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Turkey's president Erdogan fulfills ambition, but at a cost

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The Turkish cabinet agreed late Monday to extend for another three months the state of emergency imposed after last July's failed coup against President Recep Tayyip Erdogan, the deputy premier said.

Global monitors have said the vote took place on an "unlevel playing field and the two sides of the campaign did not have equal opportunities".

The recent constitutional referendum in Turkey might spell disaster for the country's bid to join the European Union.

Meanwhile, German Foreign Minister Sigmar Gabriel said that despite a landmark referendum in Turkey that will grant sweeping new powers to the nation's president, Turkey should not leave North Atlantic Treaty Organisation.

In a combative speech at the presidential palace in Ankara on Monday evening, Erdogan dismissed the protesters as well as the opposition party complaints, saying the "debate about this issue is now over".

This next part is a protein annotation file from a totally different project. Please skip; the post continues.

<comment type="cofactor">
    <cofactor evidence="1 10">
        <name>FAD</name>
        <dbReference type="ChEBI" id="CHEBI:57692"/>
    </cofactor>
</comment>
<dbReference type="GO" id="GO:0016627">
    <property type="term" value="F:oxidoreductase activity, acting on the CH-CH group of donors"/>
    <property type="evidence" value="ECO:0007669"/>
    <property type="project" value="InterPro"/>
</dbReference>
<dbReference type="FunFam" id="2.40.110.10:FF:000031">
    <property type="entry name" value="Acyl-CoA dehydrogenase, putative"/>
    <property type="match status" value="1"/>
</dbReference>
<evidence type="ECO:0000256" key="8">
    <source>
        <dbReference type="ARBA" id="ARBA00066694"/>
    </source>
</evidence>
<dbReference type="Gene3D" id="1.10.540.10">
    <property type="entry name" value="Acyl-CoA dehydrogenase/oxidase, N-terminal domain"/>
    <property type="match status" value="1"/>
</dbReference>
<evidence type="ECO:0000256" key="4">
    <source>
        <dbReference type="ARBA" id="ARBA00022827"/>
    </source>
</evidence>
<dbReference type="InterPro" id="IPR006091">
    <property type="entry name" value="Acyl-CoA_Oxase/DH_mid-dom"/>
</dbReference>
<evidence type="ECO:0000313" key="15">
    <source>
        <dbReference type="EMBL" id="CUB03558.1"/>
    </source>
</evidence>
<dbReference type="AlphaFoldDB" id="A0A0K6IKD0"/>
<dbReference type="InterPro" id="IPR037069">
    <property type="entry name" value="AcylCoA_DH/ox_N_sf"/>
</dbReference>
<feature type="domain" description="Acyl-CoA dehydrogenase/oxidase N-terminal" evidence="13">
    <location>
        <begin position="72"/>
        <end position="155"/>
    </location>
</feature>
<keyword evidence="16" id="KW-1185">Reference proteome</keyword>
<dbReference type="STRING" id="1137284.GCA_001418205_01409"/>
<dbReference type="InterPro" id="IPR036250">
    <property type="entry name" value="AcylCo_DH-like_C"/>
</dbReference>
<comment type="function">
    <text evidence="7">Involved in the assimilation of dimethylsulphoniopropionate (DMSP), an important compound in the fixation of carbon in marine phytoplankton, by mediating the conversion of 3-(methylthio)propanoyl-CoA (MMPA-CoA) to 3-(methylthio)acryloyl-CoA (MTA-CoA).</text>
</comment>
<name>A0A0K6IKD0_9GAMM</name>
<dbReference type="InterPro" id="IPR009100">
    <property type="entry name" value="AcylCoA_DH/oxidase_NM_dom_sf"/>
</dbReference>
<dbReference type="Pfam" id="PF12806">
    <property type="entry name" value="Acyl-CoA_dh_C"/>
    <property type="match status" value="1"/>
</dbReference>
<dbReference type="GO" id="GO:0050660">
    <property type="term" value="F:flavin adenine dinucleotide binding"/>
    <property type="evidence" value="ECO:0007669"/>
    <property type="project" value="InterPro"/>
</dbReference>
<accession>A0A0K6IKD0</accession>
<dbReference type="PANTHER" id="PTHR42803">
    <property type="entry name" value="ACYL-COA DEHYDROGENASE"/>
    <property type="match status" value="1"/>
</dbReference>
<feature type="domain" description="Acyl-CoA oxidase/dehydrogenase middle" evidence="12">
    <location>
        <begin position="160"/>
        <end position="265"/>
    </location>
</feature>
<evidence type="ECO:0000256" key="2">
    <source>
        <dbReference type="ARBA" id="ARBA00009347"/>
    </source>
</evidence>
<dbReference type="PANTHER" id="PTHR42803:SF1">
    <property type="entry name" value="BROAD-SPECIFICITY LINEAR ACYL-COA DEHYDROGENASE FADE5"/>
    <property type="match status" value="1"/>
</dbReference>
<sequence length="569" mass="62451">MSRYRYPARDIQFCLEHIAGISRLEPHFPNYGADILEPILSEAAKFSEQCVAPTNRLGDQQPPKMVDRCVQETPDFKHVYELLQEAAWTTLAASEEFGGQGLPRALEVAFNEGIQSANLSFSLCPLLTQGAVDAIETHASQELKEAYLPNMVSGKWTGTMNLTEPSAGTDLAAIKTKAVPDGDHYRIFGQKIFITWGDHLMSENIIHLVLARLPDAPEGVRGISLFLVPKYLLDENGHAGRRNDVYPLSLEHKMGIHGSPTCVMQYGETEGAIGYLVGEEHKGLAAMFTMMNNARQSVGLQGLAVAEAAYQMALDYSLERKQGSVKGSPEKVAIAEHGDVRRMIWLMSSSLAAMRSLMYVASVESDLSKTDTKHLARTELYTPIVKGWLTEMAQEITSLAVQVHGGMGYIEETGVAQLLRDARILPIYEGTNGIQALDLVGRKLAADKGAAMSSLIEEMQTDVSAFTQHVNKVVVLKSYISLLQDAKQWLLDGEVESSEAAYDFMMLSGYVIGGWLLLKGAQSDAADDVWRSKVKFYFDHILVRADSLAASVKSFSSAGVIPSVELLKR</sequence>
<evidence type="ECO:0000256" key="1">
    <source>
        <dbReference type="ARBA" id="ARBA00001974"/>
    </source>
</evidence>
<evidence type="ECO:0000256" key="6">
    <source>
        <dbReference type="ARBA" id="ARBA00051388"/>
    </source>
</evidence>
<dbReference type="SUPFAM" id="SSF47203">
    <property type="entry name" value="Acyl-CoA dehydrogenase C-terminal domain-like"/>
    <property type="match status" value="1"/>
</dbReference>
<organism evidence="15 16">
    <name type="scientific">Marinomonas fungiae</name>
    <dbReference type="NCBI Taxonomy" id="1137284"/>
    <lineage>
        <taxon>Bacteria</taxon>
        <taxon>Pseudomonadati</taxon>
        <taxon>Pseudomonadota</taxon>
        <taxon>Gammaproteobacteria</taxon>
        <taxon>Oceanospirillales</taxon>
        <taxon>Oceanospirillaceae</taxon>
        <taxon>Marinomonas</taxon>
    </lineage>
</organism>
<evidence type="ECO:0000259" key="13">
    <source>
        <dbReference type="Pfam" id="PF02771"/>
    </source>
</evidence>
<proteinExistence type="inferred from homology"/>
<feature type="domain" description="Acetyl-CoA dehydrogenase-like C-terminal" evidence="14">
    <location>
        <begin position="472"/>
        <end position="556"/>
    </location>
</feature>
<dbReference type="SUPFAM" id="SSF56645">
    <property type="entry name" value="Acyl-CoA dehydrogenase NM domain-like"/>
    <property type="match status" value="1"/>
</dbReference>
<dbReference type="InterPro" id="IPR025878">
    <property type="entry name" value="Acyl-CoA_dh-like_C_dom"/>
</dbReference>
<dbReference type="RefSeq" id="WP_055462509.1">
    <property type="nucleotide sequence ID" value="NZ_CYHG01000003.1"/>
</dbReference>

Allegations of vote rigging are uncommon in Turkey, Soner Cagaptay of the Washington Institute for Near East Policy tells NPR.

The "Yes" camp won Sunday's referendum with 51.41 percent of the vote but the aftermath has been shadowed by opposition claims of blatant vote-rigging and angry protests in parts of Istanbul.

As foreign leaders take an increasingly hard line in the face of mounting evidence of election fraud, and government supporters consolidate on their win, the chasm between Turkey and the west will continue to widen, says the BBC. The US state department noted both issues in a more cautious, less laudatory statement issued a few hours earlier.

In Istanbul, hundreds of "no" supporters demonstrated in the streets on Monday night, chanting "thief, murderer, Erdogan" and banging pots and pans.

Gunal also voiced his support for Erdogan's announcement that he will study the possibility of restoring the death penalty in Turkey.

"These violations contravene OSCE commitments, Council of Europe standards and other worldwide obligations regarding freedom and equality in the campaign", it said, referring to the Organization for Security and Cooperation in Europe, an intergovernmental body that regularly reviews human rights practices in Europe and beyond.

The ministry said the statements made by OSCE officials before the referendum showed they "arrived in Turkey with prejudices and ... disregarded the principles of objectivity and impartiality".

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